Across nearly 80 years of publication, Archie Comics has remained a microcosm of Americana through the adventures of Archie, Betty, Veronica, Jughead, and the rest. But none of them ever fit the mold quite as well in quite the same way as Sabrina Spellman. She was the daughter of a mortal man and a witch mother who lived with her aunts in the neighboring town of Greendale, had a talking cat named Salem, and spent her teenage years learning to grapple with her powers and the crushing high school hierarchy. Much like her Riverdale counterparts, Sabrina's stories were lighthearted and draped in the style of the 50s and 60s; lots of varsity jackets and polka dotted furniture in every color of the rainbow. It's easy to see how Sabrina's style more than likely influenced that of the show Bewitched, which premiered in 1964, two years after Sabrina's comic debut.
Being a witch, Sabrina has been subjected to quite a few spooky revisions over the course of the last few decades. An easy place to start would be the 2014's Chilling Adventures of Sabrina series, the basis for Netflix's new series of the same name. It's commonly seen as the most gruesome reinvention of Sabrina's mythos, a gory and macabre retelling of her 60s stories. But that's why I'm not starting with Chilling Adventures. I'd like to take you back just a little further to 2013 when Sabrina, Archie, and the gang got to watch the entire world end in Afterlife with Archie.
Penned by author and future Riverdale showrunner Roberto Aguirre-Sacasa, Afterlife is a horror-oriented spin on the more adventurous Life With Archie comics. Think about Archie's gee-whiz attitude mixed with the first Evil Dead and just a dash of Fallout and you might have a good idea of what to expect from this series, which imagines that a zombie apocalypse is set into motion in Riverdale and Greendale that forces the gang to travel the country looking for solace from all the zombies.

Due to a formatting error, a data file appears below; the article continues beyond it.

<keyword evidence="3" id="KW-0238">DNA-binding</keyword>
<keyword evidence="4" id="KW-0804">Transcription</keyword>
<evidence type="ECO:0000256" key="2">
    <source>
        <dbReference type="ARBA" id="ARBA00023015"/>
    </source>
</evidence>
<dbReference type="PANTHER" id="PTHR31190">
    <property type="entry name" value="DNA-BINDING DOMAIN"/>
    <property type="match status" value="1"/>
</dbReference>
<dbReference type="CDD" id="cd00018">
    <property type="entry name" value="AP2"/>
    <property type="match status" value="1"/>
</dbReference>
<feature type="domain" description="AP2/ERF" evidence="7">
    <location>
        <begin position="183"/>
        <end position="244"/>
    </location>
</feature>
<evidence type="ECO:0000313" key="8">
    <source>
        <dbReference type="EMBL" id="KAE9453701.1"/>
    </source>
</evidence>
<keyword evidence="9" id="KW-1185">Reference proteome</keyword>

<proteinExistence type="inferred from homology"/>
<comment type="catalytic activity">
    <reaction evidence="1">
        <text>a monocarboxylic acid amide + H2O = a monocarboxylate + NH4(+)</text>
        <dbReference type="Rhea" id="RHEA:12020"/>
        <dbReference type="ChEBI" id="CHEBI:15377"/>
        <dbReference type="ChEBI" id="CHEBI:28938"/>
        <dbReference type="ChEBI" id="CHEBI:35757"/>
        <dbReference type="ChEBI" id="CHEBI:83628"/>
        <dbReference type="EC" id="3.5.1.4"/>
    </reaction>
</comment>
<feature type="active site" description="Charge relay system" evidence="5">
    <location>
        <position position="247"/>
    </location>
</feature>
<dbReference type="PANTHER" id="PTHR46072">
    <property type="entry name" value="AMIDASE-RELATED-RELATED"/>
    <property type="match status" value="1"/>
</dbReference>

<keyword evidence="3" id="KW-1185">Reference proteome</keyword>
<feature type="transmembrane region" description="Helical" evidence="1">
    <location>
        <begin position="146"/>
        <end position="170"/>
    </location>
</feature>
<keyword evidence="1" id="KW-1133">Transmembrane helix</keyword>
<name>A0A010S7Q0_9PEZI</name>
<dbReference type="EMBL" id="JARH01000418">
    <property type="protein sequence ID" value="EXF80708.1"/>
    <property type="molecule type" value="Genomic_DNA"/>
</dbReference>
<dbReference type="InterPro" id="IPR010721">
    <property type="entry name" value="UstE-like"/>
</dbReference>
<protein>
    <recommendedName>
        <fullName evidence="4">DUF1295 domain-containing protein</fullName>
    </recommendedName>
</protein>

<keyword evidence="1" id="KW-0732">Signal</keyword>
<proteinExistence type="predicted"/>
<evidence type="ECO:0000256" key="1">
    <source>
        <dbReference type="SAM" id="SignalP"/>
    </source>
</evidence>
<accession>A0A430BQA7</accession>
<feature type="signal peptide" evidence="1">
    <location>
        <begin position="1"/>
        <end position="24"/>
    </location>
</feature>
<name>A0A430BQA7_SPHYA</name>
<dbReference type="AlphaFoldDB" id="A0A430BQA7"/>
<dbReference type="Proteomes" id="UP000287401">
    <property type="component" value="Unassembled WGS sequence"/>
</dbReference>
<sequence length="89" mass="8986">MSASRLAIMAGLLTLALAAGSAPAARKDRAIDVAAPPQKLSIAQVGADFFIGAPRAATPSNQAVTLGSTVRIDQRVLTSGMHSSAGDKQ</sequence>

Everyone except Sabrina and Jughead, that is. Juggie shows up at Sabrina's door one rainy night holding the dead body of his dog Hot Dog. Crushed by this, Sabrina decides to help her friend by using the Necronomicon, the infamous book of the dead. Not only does the resurrected Hot Dog come back zombified and bite Jughead -- turning him into Riverdale's Patient Zero in the process -- Sabrina is banished to the Nether Realm by her aunts Hilda and Zelda for her trouble.
Riverdale slowly but surely suffers at the hands of the zombies, but we don't learn about what happened to Sabrina for another five issues. Her story picks back up in issue 6 where we see Sabrina exploring her memories and even creating some new ones before she realizes that she's still trapped in the Nether Realm and is being forcibly married to...Cthulu. Yes, that Cthulu.
It's a big fucked up moment delivered in a big fucked up way, but that isn't the only reason that it's striking. Three issues later, she descends on Reggie just as he's about to be eaten by a horde of Zombies and offers to kill Betty. And she looks like she just walked out of a Conjuring/The Host double feature.
Sabrina's lighthearted world of witchcraft was portrayed in a darker context for the first time with her short but memorable role in Afterlife with Archie. Much like the original Sabrina predated and influenced Bewitched, Aguirre-Sacasa enjoyed this version of the character so much that it inspired the creation of the original Chilling Adventures comic. One wouldn't exist without the other. For that reason, it struck me as the most surreal and surprisingly messed up thing to happen to Sabrina in her 56 years of comics history.